“It’s important to closely monitor the nutritional status of growing bulls during the first few seasons of use,” says Carlson.

After their first breeding season, bulls should be managed to weigh 65% to 75% of their estimated adult weight by the time they reach 2 years of age. Bulls may need to gain significant amounts of weight to overcome the weight lost during the first breeding season and allow for continued growth.

If a bull with an adult weight of 2,000 pounds weighs 1,200 pounds at release and loses 200 pounds during the breeding season, he should gain 400 pounds between the end of the breeding season and his second birthday. (Goal weight of 1,400 pounds [70% of 2,000 lbs.] – 1,000 pounds [weight at the end of the breeding season] = 400 pounds).

“Drawing yearling bulls early or using them for a limited amount of time during the breeding season can help reduce total weight loss and provide more time to regain lost weight,” says Carlson. “Adult bulls will also need to regain lost weight during the breeding season, but their nutrient requirements are lower than those of growing bulls.”

“Feeding bulls to optimize fertility isn’t just about protein and energy,” adds Block. “Minerals and vitamins play an important role in spermatogenesis and can also impact sperm quality. In particular, copper, zinc and phosphorus have a direct role in fertility, and forages are often marginal to deficient in these minerals.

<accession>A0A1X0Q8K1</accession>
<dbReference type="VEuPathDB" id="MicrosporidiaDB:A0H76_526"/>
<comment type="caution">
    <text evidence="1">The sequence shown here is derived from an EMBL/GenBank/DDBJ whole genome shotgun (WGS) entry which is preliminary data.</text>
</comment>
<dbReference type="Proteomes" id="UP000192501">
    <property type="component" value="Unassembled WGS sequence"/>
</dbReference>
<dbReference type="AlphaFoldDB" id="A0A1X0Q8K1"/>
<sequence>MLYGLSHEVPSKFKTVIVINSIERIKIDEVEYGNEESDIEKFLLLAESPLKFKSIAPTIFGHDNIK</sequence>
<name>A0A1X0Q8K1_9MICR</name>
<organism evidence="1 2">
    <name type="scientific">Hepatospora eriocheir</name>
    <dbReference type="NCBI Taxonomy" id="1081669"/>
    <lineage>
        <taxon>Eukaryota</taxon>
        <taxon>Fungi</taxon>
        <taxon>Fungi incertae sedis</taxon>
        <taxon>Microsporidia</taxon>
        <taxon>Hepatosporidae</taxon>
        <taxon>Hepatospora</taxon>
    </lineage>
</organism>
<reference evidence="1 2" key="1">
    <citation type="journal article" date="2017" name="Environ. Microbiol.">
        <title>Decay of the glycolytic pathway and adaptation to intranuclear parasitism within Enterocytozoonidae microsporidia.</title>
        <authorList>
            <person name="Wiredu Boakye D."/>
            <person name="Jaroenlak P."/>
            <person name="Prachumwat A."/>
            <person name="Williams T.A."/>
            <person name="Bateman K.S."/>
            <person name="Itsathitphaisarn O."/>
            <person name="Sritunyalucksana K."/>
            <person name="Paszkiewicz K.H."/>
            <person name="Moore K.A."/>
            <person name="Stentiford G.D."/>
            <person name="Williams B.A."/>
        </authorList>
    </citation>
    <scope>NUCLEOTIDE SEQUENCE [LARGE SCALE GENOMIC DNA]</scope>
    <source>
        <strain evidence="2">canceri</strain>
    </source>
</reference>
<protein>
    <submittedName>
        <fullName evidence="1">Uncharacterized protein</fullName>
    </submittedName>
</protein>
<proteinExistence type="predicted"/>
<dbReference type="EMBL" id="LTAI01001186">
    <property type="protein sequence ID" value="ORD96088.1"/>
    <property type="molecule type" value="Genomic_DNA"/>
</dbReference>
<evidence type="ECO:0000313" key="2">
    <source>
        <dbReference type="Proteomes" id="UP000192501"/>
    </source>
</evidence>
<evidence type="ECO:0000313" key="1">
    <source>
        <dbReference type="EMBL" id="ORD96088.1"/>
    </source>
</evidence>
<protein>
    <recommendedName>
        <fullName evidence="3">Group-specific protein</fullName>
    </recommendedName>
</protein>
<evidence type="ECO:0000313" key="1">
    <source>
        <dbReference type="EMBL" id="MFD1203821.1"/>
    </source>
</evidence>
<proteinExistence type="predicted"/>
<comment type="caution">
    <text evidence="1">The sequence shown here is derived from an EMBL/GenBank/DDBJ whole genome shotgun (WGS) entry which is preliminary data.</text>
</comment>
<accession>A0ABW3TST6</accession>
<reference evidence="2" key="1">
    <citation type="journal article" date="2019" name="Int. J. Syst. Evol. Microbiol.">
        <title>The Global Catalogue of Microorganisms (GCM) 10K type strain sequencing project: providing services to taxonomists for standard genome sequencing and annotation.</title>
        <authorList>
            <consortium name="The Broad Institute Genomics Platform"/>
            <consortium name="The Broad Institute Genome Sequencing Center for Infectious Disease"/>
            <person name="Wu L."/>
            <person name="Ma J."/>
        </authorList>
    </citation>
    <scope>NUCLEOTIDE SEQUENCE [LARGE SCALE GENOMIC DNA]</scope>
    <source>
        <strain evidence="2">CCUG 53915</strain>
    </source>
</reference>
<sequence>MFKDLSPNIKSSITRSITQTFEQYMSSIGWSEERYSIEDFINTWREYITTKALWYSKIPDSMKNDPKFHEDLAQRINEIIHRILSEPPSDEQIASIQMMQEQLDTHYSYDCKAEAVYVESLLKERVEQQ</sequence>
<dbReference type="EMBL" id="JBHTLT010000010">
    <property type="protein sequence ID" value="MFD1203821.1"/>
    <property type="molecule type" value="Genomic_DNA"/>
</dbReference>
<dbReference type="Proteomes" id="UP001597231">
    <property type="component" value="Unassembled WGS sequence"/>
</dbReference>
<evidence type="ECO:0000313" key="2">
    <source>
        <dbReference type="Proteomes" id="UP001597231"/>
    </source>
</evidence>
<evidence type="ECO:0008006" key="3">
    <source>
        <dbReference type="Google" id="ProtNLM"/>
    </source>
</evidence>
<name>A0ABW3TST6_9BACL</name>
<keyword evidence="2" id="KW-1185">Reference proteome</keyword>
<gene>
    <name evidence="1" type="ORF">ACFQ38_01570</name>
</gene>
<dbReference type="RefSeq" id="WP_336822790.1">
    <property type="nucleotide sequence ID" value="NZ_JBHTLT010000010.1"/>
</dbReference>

Mineral analysis of forages and other feeds will allow producers to select a mineral that best suits the feeding strategy. Producers should also supplement vitamin A when feeding harvested forages, either through a mineral supplement or injection. Vitamin A deficiency can impact spermatogenesis.

The cost of bulls and their potential genetic contribution to the cow herd indicate that they need to be managed to optimize performance. For more information on body condition scoring and bull management, refer to the NDSU Extension Ag Hub resources available at https://bit.ly/3vQRxGa. Guidance on biosecurity, animal health and general management of yearling bulls can be found in the NDSU Extension AS2011 publication, available at https://bit.ly/3MDT7Bc. Contact your county NDSU extension agent for more information.